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The study provides promising results for identifying high-risk individuals with prostate cancer.

The study provides promising results for identifying high-risk individuals with prostate cancer.

Researchers have discovered that the primary form of prostate cancer can develop in two unique ways within the body. This finding offers potential for better identification of patients who may require treatment.

One in eight men will develop prostate cancer in their lifetime, making it the most prevalent type of cancer among men. The majority of prostate cancers are adenocarcinomas, a type of cancer that starts in the gland cells lining certain internal organs. Although prostate cancer can be fatal, many patients have a low risk.

Prof David Wedge of Manchester Cancer Research Centre, who led the study, stated that the primary challenge in prostate cancer is to identify the 15% of men at risk of developing aggressive cancers that may metastasize to other organs and ultimately result in mortality.

The person stated that targeting specific men for treatment could improve the effectiveness of the treatment and avoid unnecessary side effects for the majority of men.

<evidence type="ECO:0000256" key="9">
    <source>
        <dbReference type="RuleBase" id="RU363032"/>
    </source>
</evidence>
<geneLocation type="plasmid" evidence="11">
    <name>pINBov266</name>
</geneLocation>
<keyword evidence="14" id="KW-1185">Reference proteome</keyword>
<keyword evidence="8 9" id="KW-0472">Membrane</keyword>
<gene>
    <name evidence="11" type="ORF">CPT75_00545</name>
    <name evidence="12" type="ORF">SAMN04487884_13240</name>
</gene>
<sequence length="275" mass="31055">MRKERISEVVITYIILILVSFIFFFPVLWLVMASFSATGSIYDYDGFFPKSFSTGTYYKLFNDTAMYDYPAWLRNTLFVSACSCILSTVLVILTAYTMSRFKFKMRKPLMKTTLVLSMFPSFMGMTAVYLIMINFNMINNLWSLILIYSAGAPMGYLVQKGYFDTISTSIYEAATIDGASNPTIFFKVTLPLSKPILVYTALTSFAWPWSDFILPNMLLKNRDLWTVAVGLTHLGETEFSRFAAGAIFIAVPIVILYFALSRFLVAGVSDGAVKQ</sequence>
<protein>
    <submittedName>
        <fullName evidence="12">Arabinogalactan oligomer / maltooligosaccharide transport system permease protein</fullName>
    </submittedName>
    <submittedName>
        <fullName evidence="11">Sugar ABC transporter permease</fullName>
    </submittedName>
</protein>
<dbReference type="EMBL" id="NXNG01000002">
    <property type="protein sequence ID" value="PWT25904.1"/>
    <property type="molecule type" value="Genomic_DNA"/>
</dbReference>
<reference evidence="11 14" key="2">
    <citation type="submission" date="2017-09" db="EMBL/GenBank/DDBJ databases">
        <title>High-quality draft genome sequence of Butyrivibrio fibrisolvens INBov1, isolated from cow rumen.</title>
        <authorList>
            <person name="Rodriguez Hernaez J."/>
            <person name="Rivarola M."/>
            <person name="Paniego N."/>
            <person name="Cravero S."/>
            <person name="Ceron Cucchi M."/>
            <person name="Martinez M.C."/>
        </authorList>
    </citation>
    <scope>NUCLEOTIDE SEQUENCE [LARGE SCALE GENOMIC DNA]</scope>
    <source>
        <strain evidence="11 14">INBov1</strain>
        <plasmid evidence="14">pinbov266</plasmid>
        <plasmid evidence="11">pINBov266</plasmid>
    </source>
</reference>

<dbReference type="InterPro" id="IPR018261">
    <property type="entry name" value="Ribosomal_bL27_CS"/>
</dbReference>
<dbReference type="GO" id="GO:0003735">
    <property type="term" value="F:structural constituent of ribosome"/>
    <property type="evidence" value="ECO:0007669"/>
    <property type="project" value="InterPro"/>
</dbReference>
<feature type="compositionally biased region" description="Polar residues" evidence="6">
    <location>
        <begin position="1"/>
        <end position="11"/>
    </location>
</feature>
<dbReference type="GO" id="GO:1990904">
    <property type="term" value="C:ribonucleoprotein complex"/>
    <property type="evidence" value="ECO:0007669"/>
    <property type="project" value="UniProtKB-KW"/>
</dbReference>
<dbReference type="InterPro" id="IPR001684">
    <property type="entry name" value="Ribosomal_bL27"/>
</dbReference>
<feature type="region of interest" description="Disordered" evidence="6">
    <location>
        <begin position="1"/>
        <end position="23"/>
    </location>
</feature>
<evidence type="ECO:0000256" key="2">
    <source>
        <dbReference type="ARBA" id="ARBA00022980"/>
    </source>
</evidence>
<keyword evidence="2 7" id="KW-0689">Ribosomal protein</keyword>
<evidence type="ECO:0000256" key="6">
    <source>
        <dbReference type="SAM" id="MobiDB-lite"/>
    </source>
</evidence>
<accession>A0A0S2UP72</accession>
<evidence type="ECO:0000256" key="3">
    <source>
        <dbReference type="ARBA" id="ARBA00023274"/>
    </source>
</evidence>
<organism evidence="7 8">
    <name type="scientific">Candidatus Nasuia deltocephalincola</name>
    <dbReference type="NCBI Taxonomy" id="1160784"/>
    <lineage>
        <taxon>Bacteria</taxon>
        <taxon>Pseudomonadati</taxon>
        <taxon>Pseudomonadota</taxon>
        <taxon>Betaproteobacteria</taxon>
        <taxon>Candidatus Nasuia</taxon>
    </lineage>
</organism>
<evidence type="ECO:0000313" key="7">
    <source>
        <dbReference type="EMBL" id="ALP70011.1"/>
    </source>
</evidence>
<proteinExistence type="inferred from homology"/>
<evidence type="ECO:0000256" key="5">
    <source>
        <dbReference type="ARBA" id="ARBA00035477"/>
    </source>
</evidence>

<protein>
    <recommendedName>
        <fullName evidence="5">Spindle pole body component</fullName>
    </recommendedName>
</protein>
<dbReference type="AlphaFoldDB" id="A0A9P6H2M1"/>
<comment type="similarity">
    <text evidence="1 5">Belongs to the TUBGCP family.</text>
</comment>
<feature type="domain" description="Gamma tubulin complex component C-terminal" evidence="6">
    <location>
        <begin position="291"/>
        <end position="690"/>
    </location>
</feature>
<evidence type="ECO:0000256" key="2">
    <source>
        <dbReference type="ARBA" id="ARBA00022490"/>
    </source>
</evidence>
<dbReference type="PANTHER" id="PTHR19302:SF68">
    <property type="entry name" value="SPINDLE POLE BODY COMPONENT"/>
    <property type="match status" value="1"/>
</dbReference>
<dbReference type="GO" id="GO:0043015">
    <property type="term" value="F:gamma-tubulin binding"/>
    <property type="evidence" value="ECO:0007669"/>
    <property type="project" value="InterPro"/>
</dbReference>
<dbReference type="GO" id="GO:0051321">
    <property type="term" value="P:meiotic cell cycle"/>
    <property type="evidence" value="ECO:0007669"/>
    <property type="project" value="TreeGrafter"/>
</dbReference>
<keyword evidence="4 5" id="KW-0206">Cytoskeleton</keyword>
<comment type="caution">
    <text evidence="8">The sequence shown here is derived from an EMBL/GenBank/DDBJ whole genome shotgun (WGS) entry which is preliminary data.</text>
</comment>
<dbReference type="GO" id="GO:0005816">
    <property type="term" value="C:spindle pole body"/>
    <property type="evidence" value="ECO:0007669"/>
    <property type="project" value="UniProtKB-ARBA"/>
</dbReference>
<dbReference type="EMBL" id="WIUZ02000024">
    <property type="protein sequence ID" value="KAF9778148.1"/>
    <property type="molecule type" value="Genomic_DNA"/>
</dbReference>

Wedge and his team have discovered a novel method for categorizing adenocarcinomas, which could aid them in achieving this goal.

A study published in Cell Genomics reveals the sequencing of 159 patients’ genomes who were diagnosed with prostate adenocarcinoma. The researchers employed three methods, including artificial intelligence, to examine patterns in the genomes such as DNA damage and the sequence of genetic changes.

All three methods produced the same outcome, indicating that prostate cancer can be classified into two distinct groups or “evotypes” based on their progression and underlying mechanisms in the body.

Important to note, during analysis of post-treatment blood tests, researchers observed that patients with one evotype were twice as likely to exhibit signs of disease recurrence compared to those with the other.

According to Wedge, it is common for men to have metastasis, meaning the cancer has already spread to other organs.

The research team states that their results indicate the potential use of a genetic test to identify the aggressiveness of adenocarcinoma in prostate patients. This would allow for more personalized treatment and potentially earlier intervention.

According to Wedge, it is crucial to investigate if there is a correlation between the type of evotype and factors like the patient’s age and ethnicity. The team is also examining the potential relationship between evotypes and other types of cancer.

Consultant oncologist specializing in prostate cancer at the Northern Ireland Cancer Centre, Prof Joe O’Sullivan, expressed his support for the study conducted by researchers in Belfast.

He stated that recognizing two sub-types of prostate cancer based on the genetic evolution pathway could aid in treatment stratification and potentially lead to new opportunities for drug development.

Source: theguardian.com